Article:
Monday morning: It was cloudy around the Cape Sunday at dawn when the hybrid solar eclipse came through. We'd love to hear from anyone who witnessed the event: Tell us in the comments!
Saturday, Nov. 2, 2013: Written by Todd Richissin
If you're wondering what to do with that "extra" hour you'll have when the clocks fall back to end Daylight Saving Time, there's this: a partial solar eclipse as the sun rises on Sunday.
- If you can't see it, here's the solar eclipse in video.
In the Northeast, the "hybrid eclipse" is set to begin at 6:29 a.m. as the sun is rising, according to Earth Sky. The partial eclipse will end by 7:11 a.m.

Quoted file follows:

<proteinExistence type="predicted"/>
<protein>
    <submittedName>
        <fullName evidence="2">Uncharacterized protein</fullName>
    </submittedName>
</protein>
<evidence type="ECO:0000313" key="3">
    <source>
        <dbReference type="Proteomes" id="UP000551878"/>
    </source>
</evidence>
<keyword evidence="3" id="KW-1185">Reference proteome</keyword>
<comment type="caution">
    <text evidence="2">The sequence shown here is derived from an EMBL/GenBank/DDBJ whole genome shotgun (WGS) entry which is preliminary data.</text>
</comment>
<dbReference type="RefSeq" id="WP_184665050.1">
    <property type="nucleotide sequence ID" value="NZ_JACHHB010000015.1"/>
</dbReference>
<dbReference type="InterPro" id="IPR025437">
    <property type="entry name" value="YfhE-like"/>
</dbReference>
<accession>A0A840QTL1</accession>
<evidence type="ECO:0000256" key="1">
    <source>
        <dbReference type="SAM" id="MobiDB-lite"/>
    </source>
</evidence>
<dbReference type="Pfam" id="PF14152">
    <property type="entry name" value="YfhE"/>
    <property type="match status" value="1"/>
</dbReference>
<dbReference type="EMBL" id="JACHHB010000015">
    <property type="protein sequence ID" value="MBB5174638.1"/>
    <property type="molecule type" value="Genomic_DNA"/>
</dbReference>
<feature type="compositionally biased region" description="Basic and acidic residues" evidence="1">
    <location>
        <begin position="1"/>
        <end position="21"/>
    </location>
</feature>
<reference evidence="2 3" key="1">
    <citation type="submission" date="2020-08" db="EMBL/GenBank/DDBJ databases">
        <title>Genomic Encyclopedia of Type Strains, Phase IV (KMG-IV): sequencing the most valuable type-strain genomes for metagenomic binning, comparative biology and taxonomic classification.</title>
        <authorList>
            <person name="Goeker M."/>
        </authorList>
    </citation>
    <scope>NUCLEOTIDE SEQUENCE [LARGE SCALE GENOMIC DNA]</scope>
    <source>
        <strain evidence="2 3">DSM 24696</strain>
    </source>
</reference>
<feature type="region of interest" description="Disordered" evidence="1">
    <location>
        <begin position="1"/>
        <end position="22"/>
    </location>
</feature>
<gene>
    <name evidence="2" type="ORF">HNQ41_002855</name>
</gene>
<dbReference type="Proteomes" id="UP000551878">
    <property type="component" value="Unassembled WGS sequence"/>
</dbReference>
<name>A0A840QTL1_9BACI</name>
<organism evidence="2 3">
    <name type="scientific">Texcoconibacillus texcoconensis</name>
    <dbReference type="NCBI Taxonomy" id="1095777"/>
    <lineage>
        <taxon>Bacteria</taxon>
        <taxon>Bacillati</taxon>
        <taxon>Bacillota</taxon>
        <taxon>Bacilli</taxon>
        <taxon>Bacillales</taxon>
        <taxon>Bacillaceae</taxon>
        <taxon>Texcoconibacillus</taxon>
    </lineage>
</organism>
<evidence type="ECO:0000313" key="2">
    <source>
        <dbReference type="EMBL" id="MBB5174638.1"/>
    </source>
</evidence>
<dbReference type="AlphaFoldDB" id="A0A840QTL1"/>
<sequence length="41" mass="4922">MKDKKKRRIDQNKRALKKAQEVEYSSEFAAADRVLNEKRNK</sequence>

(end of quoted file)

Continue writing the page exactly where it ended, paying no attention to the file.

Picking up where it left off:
Earthsky.org describes the eclipse this way: There will be a hybrid solar eclipse – part annular, part total, part partial – on Sunday November 3, 2013...To see the annular or total eclipse, you’ll need to be standing within a narrow pathway on Earth’s surface, and, in fact, for this eclipse, the best place to be is Africa.
But you can still see the partial version from Fredericksburg. Just get the coffee going early because you'll need to be outside at about 4:45 a.m. And that's after the clocks fall back.
Just be careful how you view it: Don't look directly at the sun with your naked eye or poorly filtered telescope, or you can be permanently blind.
The Washington Post suggests the old pin-hole method, in which a pinhole a few millimeters in diameter punched in paper or cardboard, held up so the sun’s image gets projected onto another piece of paper.